Johnson might not seem like a player worth mentioning here, but his role (or more so his position) on the Steelers is of increasing importance with the departure of Lawrence Timmons. With Vince Williams stepping up to the starting spot next to Ryan Shazier, the Steelers need solid depth behind them, especially when you consider Shazier’s checkered injury history. The odds are that a player not named Shazier will see time in the starting line up next to Williams at some point during 2017 and that player will likely be Tyler Matakevich, the former 7th-round pick that provided a nice spark on special teams last season (he led the team in special teams tackles) and has the work ethic and mindset to develop into a similar caliber player as Williams. Johnson spent last year fighting for a roster spot and even with the new opening on the inside, threats still remain. L.J. Fort was the player that got thrown on and off of the roster when injuries occurred, but he eventually became a mainstay on the roster when Johnson was lost with a season-ending injury. Fort has bounced around the league but is still a relative unknown that the Steelers have obviously seen something in to keep him around. A dark horse to compete with Johnson is UDFA Keith Kelsey, a player that also compares similarly to Vince Williams and Tyler Matakevich. As a standout at Louisville, Kelsey lacks the athletic traits that would make him a 3-down linebacker, but he could turn into a special teams standout in a similar manner as Williams, Matakevich, and Johnson have all done during their careers. Even though Johnson has the history on the field on defense while with the Broncos, the Steelers seem like they don’t want to give him a chance to provide on anything except special teams. If Fort or Kelsey step into a position where they can grasp the defense and be consistent presences on special teams, Johnson could see himself on the way out in a position where depth has been crucial for the Steelers.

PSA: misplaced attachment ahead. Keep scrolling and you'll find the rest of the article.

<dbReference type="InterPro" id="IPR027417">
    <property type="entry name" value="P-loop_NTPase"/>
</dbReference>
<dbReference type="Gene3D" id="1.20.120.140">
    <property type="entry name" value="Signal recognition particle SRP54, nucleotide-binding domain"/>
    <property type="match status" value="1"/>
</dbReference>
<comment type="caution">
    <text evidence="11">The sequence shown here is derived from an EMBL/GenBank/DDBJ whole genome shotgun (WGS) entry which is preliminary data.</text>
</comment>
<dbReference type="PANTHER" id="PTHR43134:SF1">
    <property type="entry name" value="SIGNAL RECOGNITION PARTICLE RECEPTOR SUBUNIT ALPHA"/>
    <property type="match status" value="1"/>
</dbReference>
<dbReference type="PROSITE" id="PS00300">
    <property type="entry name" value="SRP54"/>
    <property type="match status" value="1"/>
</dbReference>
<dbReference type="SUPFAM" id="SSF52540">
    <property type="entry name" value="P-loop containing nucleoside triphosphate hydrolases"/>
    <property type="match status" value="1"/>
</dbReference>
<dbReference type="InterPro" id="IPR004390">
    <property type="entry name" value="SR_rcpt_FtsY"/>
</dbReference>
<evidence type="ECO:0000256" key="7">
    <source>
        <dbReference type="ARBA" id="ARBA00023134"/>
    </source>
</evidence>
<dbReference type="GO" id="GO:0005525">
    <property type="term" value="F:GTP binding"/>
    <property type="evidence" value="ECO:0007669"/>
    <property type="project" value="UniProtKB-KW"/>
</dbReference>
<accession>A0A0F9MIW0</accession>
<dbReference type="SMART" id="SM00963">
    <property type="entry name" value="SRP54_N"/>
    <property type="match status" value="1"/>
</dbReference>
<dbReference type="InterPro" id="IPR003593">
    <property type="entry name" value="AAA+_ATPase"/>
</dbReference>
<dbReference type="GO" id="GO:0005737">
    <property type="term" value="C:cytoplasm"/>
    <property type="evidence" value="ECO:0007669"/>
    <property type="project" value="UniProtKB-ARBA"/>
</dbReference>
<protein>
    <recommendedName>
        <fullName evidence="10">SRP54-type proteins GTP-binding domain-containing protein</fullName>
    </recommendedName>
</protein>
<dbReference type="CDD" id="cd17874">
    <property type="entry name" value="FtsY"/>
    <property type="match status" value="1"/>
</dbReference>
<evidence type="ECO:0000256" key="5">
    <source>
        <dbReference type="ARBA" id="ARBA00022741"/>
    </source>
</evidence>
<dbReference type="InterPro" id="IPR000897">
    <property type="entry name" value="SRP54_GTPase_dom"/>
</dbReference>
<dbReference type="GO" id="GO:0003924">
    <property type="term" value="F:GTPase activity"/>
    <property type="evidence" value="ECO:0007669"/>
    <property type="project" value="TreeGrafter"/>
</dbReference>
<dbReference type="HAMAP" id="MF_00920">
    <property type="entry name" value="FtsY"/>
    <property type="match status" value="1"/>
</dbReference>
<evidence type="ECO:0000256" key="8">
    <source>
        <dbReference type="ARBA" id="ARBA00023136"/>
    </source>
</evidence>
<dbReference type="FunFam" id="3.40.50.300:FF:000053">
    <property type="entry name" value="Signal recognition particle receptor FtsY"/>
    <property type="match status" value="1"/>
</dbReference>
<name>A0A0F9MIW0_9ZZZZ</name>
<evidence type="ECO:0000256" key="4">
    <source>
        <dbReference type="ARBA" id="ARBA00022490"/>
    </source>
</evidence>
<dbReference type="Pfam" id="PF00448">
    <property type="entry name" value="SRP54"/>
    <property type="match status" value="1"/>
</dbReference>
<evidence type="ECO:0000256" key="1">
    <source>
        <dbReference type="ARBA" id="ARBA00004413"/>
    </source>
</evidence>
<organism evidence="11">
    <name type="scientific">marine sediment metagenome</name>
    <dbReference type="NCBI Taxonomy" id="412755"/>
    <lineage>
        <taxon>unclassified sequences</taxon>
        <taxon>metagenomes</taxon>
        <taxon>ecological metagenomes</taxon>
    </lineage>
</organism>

OLB Arthur Moats